Hormone haven

New Netflix series Big Mouth takes the awkward embarrassment out of puberty

Andrew (right) and his hormone monster (left) from the new Netflix series Big Mouth.

Writer and creator Nick Kroll, and writers Jennifer Flackett, Andrew Goldberg, and Mark Levin are the brilliant team that created Big Mouth, the ultimate sex-ed video/guide to puberty out there. 

The well-done show is also backed by some amazing well known and celebrated comedians like Maya Rudolph, Fred Armisen, and Jordan Peele.

In some of the cartoons we are most familiar with as kids, animation brings to life the impossible. Classic children’s cartoons use comedic exaggerations to create a world that is not our own but is an escape from our reality.

“Adult” cartoons seem to juxtapose the innocence of the form, allowing excessive vulgarity in shows, zero consciousness for characters, and of course very limited consequences for those characters’ actions. The infinite worlds of the popular series Rick and Morty and the perverted James Bond-esque series Archer are great examples of this.

Conversely, recent Netflix series, Big Mouth, uses the art of animation to create a show that is the perfect balance between comedic, educational, and outrageous. Two young boys and their classmates are struggling through something we all have, puberty. However, their hormones are personified through “hormone monsters,” large, vulgar, honest, and sexually charged fairy godparents of the young teens on the edge of adulthood. The adolescents’ relationships with the hormone monsters evolve from one of resistance to one of friendship that allows them to have a free-flowing dialogue about their bodies, minds, and emotions. Because the characters are so young, animation is the perfect form to tackle those topics. 

The intended audience for the show is very broad. As entertaining as it is for adults, young adolescents can benefit from the themes in the show, ranging from menstruation to erections and self exploration to questioning sexual orientation. The issues that both male and female characters face are the topics you wish your teachers had covered in class. The show is also seemingly reliable because of its honesty and tell-it-how-it-is approach, which makes it funny as well as extremely informative.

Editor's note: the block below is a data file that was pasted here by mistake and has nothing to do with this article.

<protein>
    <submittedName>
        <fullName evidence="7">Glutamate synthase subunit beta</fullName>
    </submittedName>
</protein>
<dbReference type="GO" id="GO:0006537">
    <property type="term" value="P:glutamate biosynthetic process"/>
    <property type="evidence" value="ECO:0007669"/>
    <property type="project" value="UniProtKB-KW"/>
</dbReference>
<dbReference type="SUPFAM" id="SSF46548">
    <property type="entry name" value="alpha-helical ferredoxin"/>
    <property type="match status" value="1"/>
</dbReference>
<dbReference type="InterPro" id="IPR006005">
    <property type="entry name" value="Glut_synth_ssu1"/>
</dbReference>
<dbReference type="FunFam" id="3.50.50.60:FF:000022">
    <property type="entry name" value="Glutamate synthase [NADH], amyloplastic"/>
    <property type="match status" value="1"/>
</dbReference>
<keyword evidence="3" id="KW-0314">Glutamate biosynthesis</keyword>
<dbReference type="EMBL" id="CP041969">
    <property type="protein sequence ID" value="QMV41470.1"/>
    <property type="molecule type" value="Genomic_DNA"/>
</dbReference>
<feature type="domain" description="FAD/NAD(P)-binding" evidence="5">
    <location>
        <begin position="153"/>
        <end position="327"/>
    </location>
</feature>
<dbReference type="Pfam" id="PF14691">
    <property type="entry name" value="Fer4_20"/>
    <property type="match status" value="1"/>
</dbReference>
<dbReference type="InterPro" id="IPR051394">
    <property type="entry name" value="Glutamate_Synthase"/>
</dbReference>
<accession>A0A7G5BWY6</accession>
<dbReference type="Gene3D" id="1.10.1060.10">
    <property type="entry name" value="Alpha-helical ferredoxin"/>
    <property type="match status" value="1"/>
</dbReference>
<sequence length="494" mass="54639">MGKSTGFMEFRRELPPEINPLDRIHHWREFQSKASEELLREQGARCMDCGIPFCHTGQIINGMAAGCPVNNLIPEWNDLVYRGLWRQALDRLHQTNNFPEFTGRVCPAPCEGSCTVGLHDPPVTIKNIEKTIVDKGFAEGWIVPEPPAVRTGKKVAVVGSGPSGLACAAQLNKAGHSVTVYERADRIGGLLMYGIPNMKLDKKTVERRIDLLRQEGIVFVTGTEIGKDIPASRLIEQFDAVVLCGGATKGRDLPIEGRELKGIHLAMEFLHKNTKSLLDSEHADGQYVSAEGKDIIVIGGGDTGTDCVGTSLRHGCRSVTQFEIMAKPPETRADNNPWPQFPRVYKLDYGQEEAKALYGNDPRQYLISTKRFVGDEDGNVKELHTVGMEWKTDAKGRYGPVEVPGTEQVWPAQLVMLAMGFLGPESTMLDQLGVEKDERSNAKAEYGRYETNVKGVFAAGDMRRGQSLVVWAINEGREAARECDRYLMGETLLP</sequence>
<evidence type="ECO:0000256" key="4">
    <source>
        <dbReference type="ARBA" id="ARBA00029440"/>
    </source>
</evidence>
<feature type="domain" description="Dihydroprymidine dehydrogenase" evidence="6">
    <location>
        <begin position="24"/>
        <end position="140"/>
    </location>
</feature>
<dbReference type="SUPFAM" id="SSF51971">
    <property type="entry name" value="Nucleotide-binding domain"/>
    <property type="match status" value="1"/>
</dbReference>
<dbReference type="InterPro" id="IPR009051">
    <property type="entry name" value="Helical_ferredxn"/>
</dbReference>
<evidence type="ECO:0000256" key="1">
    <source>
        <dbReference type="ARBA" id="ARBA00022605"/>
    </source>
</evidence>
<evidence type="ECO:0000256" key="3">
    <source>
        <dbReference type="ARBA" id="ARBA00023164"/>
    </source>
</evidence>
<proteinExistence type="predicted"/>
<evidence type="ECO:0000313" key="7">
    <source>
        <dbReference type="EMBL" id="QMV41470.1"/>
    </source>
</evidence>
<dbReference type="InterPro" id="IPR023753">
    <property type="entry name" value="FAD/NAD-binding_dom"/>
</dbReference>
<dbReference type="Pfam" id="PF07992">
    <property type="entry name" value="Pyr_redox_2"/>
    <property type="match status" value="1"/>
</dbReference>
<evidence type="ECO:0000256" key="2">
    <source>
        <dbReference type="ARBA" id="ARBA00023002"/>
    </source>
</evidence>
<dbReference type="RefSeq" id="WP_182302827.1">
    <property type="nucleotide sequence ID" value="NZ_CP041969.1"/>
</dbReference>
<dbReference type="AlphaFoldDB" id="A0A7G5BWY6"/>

Episodes like “Everybody Bleeds” and “Girls Are Horny Too,” specifically address the issues of female lead Jessi. Jessi is encouraged by her hormone monster to yell at her mother, embrace her sexuality, and explore her body, all things that are relatable and embarrassing when there isn’t a healthy dialogue or education. 

Sexual harassment, lack of male knowledge on the female body, and adult sexual frustration are all things addressed in this series that should be easier to talk about to your friends, family, and in the media. Through humour, Big Mouth removes the stigma and creates a platform for conversation.  

The fact that schools don’t provide the proper sex education to students is addressed in the opening line of the first episode and works to set the tone for the rest of the series. Male leads Andrew and Nick are watching a dated sex-ed video in class about female reproductive organs with an extremely disinterested teacher gazing off into the distance. When the video says that “the uterus is the centre of female reproductive activity” Andrew turns to Elliot and says “The uterus? I thought girls had vaginas,” and Nick replies “I thought that too, but I guess they don’t.”